Friday, November 6, 2015

November Tree Care Checklist

fall tree planting
Fall is a great time to plant trees, but make sure it
gets proper tree care.

November Tree Care Checklist


November is such a beautiful month and it reminds us of everything we have to be thankful for. Planting trees is a popular choice in November. Many think that planting in November is not a good idea since cold winter weather in imminent, but in actuality, is the perfect time to plant new trees.


Advantages to planting in the fall

There are many advantages to planting trees in the fall, especially for trees like Sugar Maples and even Bloodgood Japanese Maples. The warm soil temperatures coupled with the cooler days and nights, actually promote root growth right through to December and in some cases, depending on where you live, beyond the New Year! Trees planted in fall get off to a great start when given the proper care.
So, what do you need to do to make sure your newly planted tree gets well accustomed to its soil and ready for winter? Here's my fall tree care checklist which holds true for any tree, but especially newly planted ones.


November Tree Care Checklist


~DO continue to plant.

As long as mother nature lets you (meaning you aren't having an unseasonably cold or snowy November), you may continue to plant deciduous trees and shrubs. It is a myth that soil should be amended when planting trees and shrubs. If you miss the opportunity in the fall to plant, be aware that the next best time for planting will be in March. You'll want to get your planting in before the trees leaf out.


~DON'T till the soil

It is a myth that soil should be amended when planting trees and shrubs. The first instinct is to make the soil easier for roots to penetrate. But if you make the soil in the dug hole nice, what’s to encourage the tree roots to expand? You’re left with a tree that can’t support itself, because its roots circle in the hole and don’t reach out into the native soil. Those circling roots cause other problems down the road, like girdling, which chokes the trunk. So don’t add anything else to the original soil, just break the soil surrounding the hole up with a spade. 


~ DON'T relocate established trees and shrubs at this time. 

mulch trees in fall
Add mulch to your trees and shrubs in the fall, but make sure
it does not contact the truck of the tree. 
Possibly late November to January or February is a better choice. Depending on where you live your trees will be in slightly different states, the key here is to relocate when the trees are dormant.


~DO mulch!

Mulch is one of the best things you can do for any plant before the winter strikes, but especially for newly planted trees. Apply 2 to 4 inches of organic mulch, wood chips, shredded bark, leaves, or compost to root zones of newly planted trees and shrubs. Be sure to pull mulch 4 inches away from tree trunks.


~DO water it and water it well.

Continue to water trees and shrubs, especially evergreens, until the ground has frozen completely.
water trees and protect them from critters
Water your trees well in the fall
and add a protective barrier between
the tree and animals that may want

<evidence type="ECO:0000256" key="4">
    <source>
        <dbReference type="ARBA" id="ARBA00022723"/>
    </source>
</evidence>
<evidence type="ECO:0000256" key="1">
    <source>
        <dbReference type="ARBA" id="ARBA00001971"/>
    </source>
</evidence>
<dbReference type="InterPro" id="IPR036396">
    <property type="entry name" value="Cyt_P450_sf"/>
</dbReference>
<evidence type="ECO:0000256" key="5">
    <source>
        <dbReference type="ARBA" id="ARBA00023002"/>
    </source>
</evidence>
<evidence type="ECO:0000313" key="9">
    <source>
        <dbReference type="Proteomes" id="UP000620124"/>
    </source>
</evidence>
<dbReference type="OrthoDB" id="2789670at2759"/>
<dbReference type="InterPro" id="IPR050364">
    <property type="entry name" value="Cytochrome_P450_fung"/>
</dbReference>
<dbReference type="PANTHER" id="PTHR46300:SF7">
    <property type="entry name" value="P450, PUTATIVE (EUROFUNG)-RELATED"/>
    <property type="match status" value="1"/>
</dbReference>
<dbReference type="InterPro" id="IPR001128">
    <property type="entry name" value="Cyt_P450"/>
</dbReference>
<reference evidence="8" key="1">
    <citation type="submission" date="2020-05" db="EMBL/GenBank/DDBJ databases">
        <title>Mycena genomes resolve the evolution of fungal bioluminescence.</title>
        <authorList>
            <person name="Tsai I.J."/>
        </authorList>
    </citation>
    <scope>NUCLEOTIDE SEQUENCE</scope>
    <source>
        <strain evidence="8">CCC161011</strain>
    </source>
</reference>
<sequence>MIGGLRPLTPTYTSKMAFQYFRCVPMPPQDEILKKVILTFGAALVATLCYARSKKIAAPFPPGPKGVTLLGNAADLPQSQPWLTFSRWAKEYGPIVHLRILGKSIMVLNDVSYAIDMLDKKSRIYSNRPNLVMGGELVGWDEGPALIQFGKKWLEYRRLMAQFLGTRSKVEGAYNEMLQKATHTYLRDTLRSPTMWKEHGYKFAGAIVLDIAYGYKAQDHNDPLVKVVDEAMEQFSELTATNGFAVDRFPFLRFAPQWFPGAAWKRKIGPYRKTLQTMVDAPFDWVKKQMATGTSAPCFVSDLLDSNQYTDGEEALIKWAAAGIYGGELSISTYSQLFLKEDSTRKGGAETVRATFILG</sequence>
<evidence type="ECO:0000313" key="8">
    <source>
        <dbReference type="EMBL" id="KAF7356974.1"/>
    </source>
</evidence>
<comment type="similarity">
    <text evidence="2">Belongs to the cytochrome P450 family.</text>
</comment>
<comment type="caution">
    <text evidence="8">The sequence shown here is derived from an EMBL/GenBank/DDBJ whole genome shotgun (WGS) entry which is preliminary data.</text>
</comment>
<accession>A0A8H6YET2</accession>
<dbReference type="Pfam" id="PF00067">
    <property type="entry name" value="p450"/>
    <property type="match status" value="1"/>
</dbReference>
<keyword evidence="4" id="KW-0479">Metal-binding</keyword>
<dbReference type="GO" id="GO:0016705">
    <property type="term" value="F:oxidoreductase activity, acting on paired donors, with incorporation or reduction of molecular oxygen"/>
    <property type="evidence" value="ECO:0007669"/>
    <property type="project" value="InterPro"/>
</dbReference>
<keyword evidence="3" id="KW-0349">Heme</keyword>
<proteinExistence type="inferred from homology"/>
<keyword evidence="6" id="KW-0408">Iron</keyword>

to munch on it over the winter.


~DO put down Protective barriers.

If rabbits, rodents, or deer have been a problem in past winters, take precautions with valuable woody plants now. For new trees, create a physical barrier between the tree and potential enemies. We like physical barriers better than sprays. It's a greener way to protect your trees and usually just a effective. For trees that were gnawed upon in years past, garden netting or snow fencing should work well to keep the tree free and clear from abuse this season. Our favorite method of protecting tree trunks from gnawing rabbits is by setting up 12 to 16 inches of hardware cloth tacked into the soil approximately 3 inches away from the trunk.


~DO wrap the tree.

Another option is to help the tree make it through winter is to wrap the trunk, especially those of young tree. It will protect them from winter winds and may also deter animals from rubbing up against them or munching on them.


~DO create windbreaks.

If necessary, construct burlap windbreaks 12 inches away from any newly planted, sensitive shrubs. The screens will buffer damaging effects of bitter, northwest winter winds.
Antidessicant sprays are not recommended for routine use on broadleafed evergreens. Some gardeners have used these products on rhododendron, azalea, boxwood, or holly to protect foliage from the drying effects of wind. Research indicates, however, that the waxy coating these products create can interfere with normal transpiration in the plants' foliage.

Trees "R" Us, Inc. prides itself not only on being the best tree service in the suburbs of Chicago, but also in educating its customers about trees, tree maintenance and tree care. As tree service providers to the North shore, north suburbs, and northwest suburbs of Chicago, we offer exceptional tree trimming, tree removals, stump grinding and plant health care. Contact Trees "R" Us, Inc. today for more information or an analysis of your trees and plants. Check us out on the web at www.treesrusinc.com or call us at 847-913-9069.

Out on a limb for you,

Jenni Willis
Trees "R" Us, Inc.
President and CEO
www.TreesRUsInc.com
Jenni@TreesRUsInc.com
847-913-9069